Letter: A bank-basher's overdrawn account

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The Independent Online
I WAS surprised - and saddened - by the tone of your leading article headed 'Banks no longer deserve our trust' (6 September).

I would be the first to admit that banks have made mistakes in their lending, and that in a recession they make a convenient scapegoat. But it is quite outrageous to claim that banks are 'fleecing all small businesses', at a time when bank managers are doing all they can to help their business customers through their present difficulties, and when banks are writing off an estimated pounds 5m every business day on loans made to small businesses.

Your allegation that the only good bank customer is one who overdraws and can be charged, is totally false. On the contrary, we welcome customers who handle their financial affairs efficiently. The recent attacks arose not because any new charges had been proposed, but because some bankers pointed out the unfairness of the charging system. It is undeniably true that the 20 per cent of personal customers who overdraw, to some extent subsidise the 80 per cent who do not and who pay no charges at all.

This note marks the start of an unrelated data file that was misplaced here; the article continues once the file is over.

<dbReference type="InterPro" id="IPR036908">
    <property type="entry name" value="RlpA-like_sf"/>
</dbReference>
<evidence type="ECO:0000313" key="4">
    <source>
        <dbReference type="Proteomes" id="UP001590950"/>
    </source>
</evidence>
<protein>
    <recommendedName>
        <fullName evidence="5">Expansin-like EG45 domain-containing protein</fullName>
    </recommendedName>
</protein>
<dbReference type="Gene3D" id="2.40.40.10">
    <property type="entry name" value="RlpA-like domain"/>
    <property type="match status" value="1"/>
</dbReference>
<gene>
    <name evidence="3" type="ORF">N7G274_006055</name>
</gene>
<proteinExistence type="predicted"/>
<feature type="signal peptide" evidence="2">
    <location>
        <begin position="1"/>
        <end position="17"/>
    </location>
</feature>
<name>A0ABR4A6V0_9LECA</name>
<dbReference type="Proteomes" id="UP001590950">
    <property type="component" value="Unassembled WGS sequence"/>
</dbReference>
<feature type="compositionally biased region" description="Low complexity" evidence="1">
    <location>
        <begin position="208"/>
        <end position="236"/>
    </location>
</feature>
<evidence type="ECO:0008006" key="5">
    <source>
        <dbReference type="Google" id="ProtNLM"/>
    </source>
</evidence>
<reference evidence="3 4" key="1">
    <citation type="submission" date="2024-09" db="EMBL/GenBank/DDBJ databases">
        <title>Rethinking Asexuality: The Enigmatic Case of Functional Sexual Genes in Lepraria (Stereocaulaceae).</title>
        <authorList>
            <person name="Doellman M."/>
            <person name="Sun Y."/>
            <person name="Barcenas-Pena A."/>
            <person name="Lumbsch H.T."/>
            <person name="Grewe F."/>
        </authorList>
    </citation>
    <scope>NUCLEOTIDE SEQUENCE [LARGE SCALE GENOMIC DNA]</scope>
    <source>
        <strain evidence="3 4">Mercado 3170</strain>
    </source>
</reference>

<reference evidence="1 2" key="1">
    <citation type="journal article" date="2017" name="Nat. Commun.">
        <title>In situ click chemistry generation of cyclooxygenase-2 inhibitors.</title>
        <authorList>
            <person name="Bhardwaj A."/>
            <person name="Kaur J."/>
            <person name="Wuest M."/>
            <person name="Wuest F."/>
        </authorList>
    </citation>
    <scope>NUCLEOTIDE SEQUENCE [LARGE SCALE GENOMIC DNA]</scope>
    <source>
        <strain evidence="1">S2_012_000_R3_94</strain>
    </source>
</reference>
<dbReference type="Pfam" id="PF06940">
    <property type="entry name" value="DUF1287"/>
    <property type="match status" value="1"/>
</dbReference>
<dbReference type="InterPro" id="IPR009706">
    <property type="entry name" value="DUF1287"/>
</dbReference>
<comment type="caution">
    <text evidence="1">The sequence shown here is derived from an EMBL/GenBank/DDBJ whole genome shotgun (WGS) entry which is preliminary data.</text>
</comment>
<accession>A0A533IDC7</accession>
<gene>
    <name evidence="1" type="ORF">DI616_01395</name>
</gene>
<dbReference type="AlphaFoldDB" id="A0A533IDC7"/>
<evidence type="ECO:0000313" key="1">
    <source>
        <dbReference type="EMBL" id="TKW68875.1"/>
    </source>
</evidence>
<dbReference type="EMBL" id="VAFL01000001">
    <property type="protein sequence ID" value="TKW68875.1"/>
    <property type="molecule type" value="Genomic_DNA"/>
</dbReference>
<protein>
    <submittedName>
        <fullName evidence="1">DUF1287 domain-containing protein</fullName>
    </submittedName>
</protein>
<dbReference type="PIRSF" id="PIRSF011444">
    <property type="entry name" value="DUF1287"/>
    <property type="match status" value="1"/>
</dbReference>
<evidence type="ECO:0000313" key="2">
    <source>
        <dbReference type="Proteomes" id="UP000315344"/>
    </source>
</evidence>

It is taken for granted in other industries that customers should pay for the services they actually use. In banking, even to suggest such an arrangement apparently invites condemnation. But the fact is that most current accounts are run at a loss. To cover the substantial direct costs to the bank associated with running a current account, a customer would need to keep an average balance of between pounds 400 and pounds 500 in his account, but fewer than half do so.

In contrast to recent press comment, our research shows that the vast majority of customers are broadly satisfied. Nevertheless, we know we should do better, and Barclays is making great efforts in terms of staff training and investment in new technology to do just that.

It is true that banks have changed over the years, but not in the negative way you suggest. Their branches are more welcoming, their staff better trained, their product-range wider and their services more efficient, offering to customers in Britain a banking service among the best in the world. The banks have had to adapt to meet increased competition, as well as greater customer expectations. They still have some way to go, but your ill-informed, sour trawl through the current vocabulary of bank-bashing does nothing to advance that process.

Sir John Quinton

Barclays Bank plc

London EC3